Military History

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Pilots Down

Canada’s most up-to-date aircraft in 1939 was the Northrop Delta, manufactured under licence by Canadian Vickers Ltd. in Montreal. It was about the size of a de Havilland DHC-3 Otter—a large, single-engine, low-wing monoplane, powerful and fast. Although noisy and said to be nose-heavy, the Delta was a versatile aircraft and pilots generally spoke...
  • Achievement On The Atlantic: Army, Part 5

    February 1, 1996 by Terry Copp
    The full story of the Royal Canadian Navy’s contribution to Allied victory in WW II has not been told. In Ottawa, the much-reduced Directorate of History at the Department of National Defence is preparing a multi-volume official history, but this will take some years to...
  • Molly Lamb Bobak

    January 1, 1996 by Jennifer Morse
    The sketches in Bobak’s war diary capture some of the more quieter moments in WW II army life. The “front page” (above) illustrates how she turned a diary into a long-lasting work of art. The large, bold headline reads: Heart-rending Scenes On Sunday. Fateful Day...
  • Standing Up To The Blitz: Army, Part 4

    January 1, 1996 by Terry Copp
    The Blitz started without any warning. Churchill and the defence chiefs met for an emergency meeting the day before it began but their concerns were intelligence reports indicating that the invasion of England–Operation Sealion–was about to start. Nerves were stretched to the breaking point and...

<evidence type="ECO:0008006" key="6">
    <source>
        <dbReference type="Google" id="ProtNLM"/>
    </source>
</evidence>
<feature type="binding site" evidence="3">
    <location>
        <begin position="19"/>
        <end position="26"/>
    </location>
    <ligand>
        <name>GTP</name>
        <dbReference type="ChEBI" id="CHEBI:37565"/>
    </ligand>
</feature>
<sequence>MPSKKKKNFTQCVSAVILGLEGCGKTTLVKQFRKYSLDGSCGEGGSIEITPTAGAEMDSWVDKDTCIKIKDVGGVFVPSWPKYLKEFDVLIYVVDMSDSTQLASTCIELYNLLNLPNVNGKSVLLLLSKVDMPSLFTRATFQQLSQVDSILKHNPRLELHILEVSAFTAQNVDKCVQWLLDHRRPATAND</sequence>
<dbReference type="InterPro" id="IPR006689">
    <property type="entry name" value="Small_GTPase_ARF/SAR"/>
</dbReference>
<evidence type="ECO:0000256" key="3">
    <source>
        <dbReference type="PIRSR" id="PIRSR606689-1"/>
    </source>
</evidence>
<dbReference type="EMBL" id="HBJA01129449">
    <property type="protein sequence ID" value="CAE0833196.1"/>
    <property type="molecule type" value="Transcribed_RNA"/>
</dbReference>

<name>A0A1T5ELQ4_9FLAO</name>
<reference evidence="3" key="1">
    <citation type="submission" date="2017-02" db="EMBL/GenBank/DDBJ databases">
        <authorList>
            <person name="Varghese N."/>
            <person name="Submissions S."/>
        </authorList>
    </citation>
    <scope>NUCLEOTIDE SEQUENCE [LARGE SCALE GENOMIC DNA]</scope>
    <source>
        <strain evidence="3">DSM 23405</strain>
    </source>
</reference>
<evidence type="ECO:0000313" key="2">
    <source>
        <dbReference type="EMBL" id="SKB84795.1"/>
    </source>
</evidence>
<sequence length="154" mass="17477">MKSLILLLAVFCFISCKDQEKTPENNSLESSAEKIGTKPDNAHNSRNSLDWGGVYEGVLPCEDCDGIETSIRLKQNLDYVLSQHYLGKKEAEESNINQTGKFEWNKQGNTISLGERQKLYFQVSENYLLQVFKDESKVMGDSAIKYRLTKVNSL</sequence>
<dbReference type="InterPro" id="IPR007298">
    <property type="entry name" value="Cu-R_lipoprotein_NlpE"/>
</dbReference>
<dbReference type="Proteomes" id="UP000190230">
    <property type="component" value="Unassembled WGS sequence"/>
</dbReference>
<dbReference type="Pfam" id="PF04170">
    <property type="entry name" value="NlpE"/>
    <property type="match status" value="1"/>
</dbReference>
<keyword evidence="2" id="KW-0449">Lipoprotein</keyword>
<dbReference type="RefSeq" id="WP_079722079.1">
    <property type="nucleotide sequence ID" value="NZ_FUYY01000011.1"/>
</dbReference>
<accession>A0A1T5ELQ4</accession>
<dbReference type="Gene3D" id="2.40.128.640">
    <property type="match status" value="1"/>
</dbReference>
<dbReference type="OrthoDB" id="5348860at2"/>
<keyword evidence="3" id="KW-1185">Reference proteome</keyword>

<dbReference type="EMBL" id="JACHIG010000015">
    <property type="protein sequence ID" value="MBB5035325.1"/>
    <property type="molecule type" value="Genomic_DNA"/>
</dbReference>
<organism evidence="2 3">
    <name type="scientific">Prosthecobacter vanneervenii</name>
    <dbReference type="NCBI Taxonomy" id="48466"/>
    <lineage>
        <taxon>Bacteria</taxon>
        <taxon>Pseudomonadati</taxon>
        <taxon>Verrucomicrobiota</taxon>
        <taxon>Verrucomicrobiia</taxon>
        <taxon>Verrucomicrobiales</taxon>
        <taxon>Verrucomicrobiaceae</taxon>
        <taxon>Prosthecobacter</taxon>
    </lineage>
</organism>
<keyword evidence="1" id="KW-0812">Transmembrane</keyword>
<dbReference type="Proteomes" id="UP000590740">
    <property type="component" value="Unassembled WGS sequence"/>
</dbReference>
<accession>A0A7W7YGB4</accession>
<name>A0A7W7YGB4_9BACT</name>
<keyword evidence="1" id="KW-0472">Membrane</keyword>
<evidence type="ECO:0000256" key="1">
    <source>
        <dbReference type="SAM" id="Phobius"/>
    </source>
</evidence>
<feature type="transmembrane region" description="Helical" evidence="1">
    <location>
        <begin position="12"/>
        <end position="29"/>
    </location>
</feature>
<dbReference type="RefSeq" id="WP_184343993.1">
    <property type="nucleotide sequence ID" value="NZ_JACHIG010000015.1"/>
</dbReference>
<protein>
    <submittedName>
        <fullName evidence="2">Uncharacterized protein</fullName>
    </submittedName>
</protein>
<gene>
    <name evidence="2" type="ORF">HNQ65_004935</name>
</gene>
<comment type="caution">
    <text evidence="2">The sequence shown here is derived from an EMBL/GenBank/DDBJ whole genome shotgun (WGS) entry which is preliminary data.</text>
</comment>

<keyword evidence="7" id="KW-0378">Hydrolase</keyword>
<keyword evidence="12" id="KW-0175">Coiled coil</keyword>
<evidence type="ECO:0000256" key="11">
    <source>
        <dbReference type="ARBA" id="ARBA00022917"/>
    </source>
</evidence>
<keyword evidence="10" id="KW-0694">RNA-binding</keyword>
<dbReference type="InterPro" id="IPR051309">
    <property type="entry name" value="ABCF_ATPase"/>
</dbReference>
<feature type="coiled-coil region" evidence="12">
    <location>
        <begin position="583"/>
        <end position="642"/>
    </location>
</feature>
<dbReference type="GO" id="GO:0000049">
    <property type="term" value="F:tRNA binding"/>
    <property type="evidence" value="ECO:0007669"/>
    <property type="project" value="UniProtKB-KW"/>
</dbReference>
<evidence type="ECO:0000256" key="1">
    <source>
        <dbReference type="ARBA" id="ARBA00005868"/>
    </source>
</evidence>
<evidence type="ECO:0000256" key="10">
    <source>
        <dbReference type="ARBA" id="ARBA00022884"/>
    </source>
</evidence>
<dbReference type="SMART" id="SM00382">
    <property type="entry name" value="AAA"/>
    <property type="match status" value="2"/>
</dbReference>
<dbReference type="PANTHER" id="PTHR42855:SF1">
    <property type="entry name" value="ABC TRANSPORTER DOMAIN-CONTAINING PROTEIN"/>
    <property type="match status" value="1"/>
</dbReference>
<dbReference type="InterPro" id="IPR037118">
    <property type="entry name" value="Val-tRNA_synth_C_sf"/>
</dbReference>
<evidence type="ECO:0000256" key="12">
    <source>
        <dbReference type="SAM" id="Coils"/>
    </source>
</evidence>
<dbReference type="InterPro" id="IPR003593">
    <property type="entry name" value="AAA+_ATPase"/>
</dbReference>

• The Battle Over Britain: Army, Part 3

    November 1, 1995 by Terry Copp
    When Winston Churchill rose to speak in the British House of Commons on June 4, 1940, the rescue of British and French troops from Dunkirk was complete.The attempts to create a second British Expeditionary Force for France could not disguise the scale of the disaster...
  • The Fall Of France: Army, Part 2

    October 1, 1995 by Terry Copp
    Historians now explain the collapse of French military resistance in June 1940 in ways that make defeat seem inevitable. But at the time, the fall of France was, in the words of the British foreign secretary, “so unbelievable as to be almost surely unreal”. Thoughtful...
  • The Decision To Enter WW II: Army, Part 1

    September 1, 1995 by Terry Copp
    John Keegan, the famous British military historian, has written a new book based on his Barbara Frum Lectures presented in Toronto last spring. Entitled The Battle For History: ReFighting World War Two, it introduces readers to some of the historical controversies that enliven university classrooms....
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